The coming of spring means more family outings, and like all Beijing parents we are starting to amass a list of “usual haunts” to take our baby. The selection is paltry for now – just a few spots here and there – as we have neither the time of the energy for elaborate day trips (at least not yet); but we expect it to grow in the coming spring and summer months.
Part of the reason we haven’t branched out very far lies in our own compound, Pingod. The ample garden is so nicely landscaped it draws families from the neighboring compounds (even the more expensive ones), and most days you’ll find it filled with a gaggle of babies, toddlers, ayis, moms, dads and grandparents chatting each other up about growth spurts, ayi salaries, strollers and the like.
Having a nice green space (and the sense of community it fosters) literally at our doorstep is certainly a plus, but unfortunately it seems to be the only such place within walking distance from our Shuangjing area apartment. Otherwise, we are hemmed in by the Third Ring Road to our west, the rather shabby Baiziwan Lu to our north, a rubble strewn half completed road to the east and the always-crowded Carrefour to our south.
Across the Third Ring Road is the new Viva shopping mall attached to Fuli Cheng – a nice option if you want a Starbuck’s cappuccino or to take in an afternoon matinee, but with nary a green space in sight.
And so most weekends we find ourselves returning again and again to the one patch of pristine greenness in the CBD – Ritan Park. The “Temple of the Sun” holds a special significance for our family because it was here that Marianne’s Lao Ye (maternal grandfather) had his first job (a summer stint sweeping the pathways), the place where her parents had their first date (drinks the Stone Boat, followed by a stroll in the park) and later on, the site of their wedding at the Ritan Guesthouse (the back door of which leads directly out to the Stone Boat).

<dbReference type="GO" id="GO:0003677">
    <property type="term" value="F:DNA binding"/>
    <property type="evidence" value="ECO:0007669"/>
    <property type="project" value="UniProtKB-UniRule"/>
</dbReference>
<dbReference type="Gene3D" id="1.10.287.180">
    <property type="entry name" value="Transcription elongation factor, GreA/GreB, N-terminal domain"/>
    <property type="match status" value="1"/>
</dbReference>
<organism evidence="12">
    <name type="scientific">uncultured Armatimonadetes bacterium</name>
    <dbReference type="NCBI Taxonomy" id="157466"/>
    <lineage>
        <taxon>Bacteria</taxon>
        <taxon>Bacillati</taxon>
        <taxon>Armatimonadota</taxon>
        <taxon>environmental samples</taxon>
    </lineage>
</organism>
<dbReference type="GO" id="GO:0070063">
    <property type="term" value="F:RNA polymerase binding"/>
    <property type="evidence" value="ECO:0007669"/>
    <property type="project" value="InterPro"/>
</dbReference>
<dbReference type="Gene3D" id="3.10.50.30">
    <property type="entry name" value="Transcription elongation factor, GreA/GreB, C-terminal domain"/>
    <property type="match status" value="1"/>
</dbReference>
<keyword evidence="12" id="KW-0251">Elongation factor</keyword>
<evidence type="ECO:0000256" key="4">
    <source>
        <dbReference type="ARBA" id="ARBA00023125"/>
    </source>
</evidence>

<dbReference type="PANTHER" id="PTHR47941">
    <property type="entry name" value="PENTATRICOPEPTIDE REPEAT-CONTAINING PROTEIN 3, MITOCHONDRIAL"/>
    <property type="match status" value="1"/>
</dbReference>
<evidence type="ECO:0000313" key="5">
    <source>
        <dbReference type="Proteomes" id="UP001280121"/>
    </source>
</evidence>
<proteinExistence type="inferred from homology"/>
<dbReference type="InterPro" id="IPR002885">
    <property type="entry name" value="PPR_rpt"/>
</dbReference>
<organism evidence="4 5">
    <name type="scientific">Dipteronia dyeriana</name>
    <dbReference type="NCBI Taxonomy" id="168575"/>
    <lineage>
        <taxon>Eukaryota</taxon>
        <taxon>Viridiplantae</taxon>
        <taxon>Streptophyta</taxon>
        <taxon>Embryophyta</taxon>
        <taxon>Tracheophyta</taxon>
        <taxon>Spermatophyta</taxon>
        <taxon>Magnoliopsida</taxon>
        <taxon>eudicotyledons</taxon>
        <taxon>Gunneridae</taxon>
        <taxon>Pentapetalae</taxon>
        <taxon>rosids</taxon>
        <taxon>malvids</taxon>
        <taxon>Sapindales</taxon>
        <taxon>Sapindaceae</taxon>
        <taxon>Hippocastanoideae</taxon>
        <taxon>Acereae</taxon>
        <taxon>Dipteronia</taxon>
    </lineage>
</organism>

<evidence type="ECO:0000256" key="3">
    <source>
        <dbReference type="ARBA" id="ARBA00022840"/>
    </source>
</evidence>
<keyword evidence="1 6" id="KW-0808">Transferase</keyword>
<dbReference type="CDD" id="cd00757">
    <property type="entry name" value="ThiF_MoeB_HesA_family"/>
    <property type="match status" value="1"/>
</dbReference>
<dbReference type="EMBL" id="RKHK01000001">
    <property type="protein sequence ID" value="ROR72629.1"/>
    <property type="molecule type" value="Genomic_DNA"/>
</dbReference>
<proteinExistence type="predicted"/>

Lately we’ve been taking Marianne to the kids’ area, with its small selection of rides and booths, including a mini-train, bouncy castle, battery-powered karts and an old-fashioned carousel that spins just a little too fast (much to the terror of virtually every child I’ve seen on it). She’s still a little too young to fully revel in the rides, but we figure the relatively fresh air and the chance to check out other kids her age make it worth the trip.
The altar itself is another toddler hotspot, particularly during these breezy spring days when you can find kids high-tailing it around the large, circular space chasing after all the kites.
Aside from that, there are Chaoyang and Tuanjiehu parks – both are relatively short carbides away, but nowhere near walking distance if you’re toting a toddler around. And so I make this general, albeit rhetorical plea to the Chaoyang district government: Please, please, pretty please build more parks in the CBD*.
*A great place to start would be the huge plot of land directly west of Pingod – but alas, from what I hear, that, too, is to be turned into yet another housing complex.
Image Sources: Nick Rolnick (arts-electric.org), Eric Flexyourhead (Flickr), Finanze (Flickr), Robert F Bukaty (AP)